The work of counselors and therapists is interesting, if nothing else. They spend their days talking to a lot of different people, learning about their lives and their problems and using counseling skills, other therapies and their professional insight to help people work through their problems. Yet there’s a lot of stress in the occupation, along with other drawbacks. Some of the hardest things about working as a counselor include the often painful process of working through problems itself, the slow rate with which change and healing happen, the emotional toll the work takes on a counselor and factors like the abundance of paperwork and comparatively low rates of pay.
When Things Get Worse Before They Get Better
In most areas of health, injuries don’t heal instantly. It takes time for medicines to take effect, therapies to make muscle groups stronger and damaged tissues to regrow and recover. The same is true for treating mental health concerns and for the emotional damage caused by traumas and stressful life changes. Often, counselors have to help their clients work through painful memories, experiences and beliefs about themselves as they work toward getting mentally and emotionally well.
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As an experienced counselor, you may know that the process of working through this emotional pain is worth it due to the improvement clients will eventually see in their lives. However, this process can be painful, frustrating and overwhelming for clients, which can make it difficult for counselors as well, according to Psych Central. That means that clients may feel worse as they begin addressing their problems through counseling before they start to see positive life changes.
Setting realistic expectations for clients so that they know about the ups and downs they might encounter during the therapy process can help patients better cope with the challenges and make it less frustrating for counselors, as well.
The Slow Pace of Progress
When clients do make progress through counseling, that progress can occur in small increments and at slow rates. This can be challenging for counselors, especially when they know the thoughts, behaviors and relationship dynamics that are holding their clients back and what needs to be done to fix these patterns. Ultimately a lot of counseling is about building the relationship and working together so that the client can, with the counselor’s guidance, implement strategies to reach wellness goals. Until the client is ready to make those changes and stick with them, the counselor can only do so much. This is one of the reasons having patience is so crucial to success in a counselor’s role, according to the United States Bureau of Labor Statistics (BLS).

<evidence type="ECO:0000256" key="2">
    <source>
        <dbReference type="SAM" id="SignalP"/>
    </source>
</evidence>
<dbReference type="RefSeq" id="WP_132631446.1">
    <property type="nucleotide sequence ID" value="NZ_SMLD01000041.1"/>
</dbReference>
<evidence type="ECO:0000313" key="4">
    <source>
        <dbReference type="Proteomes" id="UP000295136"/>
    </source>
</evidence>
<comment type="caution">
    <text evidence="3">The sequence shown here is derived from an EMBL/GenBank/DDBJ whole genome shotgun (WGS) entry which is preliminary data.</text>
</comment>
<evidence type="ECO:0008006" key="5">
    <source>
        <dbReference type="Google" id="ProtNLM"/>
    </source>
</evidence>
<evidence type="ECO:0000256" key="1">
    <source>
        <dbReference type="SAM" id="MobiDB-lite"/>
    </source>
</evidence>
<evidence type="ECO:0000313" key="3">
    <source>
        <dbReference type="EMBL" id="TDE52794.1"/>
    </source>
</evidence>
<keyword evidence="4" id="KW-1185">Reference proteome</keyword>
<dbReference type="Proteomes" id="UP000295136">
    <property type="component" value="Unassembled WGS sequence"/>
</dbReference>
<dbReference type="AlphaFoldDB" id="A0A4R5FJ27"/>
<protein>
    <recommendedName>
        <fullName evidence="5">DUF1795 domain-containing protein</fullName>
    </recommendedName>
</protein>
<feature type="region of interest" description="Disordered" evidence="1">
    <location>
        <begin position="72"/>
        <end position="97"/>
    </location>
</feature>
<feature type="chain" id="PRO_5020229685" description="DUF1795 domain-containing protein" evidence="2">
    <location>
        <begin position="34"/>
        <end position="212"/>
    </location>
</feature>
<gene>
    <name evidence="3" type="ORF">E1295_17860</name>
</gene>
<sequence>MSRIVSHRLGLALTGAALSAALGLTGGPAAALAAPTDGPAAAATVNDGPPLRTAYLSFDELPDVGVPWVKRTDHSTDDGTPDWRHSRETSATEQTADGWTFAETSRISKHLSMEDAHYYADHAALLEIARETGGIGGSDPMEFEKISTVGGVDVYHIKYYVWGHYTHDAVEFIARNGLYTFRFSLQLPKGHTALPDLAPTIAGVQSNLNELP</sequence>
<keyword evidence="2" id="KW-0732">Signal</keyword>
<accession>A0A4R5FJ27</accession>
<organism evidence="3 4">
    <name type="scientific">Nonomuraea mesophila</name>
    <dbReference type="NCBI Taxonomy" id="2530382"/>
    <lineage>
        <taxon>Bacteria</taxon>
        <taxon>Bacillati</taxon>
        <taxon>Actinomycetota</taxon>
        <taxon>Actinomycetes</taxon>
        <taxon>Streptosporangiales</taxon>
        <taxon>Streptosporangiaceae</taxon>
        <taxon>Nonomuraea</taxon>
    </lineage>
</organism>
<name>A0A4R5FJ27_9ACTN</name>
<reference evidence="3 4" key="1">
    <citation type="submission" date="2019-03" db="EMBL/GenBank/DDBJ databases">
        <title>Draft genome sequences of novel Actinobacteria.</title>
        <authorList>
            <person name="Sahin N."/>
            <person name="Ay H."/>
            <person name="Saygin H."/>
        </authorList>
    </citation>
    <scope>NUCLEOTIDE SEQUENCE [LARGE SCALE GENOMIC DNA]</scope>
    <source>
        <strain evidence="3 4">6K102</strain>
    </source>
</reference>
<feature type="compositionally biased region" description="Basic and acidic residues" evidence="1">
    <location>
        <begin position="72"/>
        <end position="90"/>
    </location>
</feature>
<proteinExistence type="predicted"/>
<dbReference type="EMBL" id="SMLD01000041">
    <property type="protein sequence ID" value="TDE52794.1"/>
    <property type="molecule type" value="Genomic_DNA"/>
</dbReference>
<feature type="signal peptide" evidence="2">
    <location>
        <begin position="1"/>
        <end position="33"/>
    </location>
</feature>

For certain clients with certain problems, counseling can make the necessary progress within just a couple of sessions, while other clients may need years of counseling to reach their full potential.
The Emotional Drain
Another essential quality of good counselors is compassion. To build this relationship and allow the client to feel safe expressing even distressing feelings, a counselor must be able to express genuine empathy with the client. Yet feeling the weight of every clients’ every problem can be emotionally taxing. It can be difficult to leave work problems at work when you feel authentic empathy for someone who is still in a great deal of pain and distress.
For the benefit of both counselors themselves and their clients, it’s important for counselors to develop a sense of humor along with a sense of when and how to use it appropriately.
Paperwork, Pay and Distractions
Despite the challenges, counselors pursue this career path because they want to help people and because they enjoy listening and talking to others. Some of the most difficult aspects of the occupation are the ones that detract from that primary focus. Counselors regularly have to deal with necessary distractions related to paperwork and billing. In some positions, they have more responsibilities pertaining to scheduling and billing than in other roles with other organizations. However, all counselors will have to do some paperwork, such as keeping progress notes and developing and updating treatment plans.
Another downside of work as a counselor is the relatively low pay rate. The BLS reports a median wage of $44,630 for substance abuse and mental health counselors and just $35,630 for rehabilitation counselors. Considering that these roles often require a master’s degree, these salary rates aren’t exactly lucrative, especially given the amount of emotional stress counselors must cope with in their work.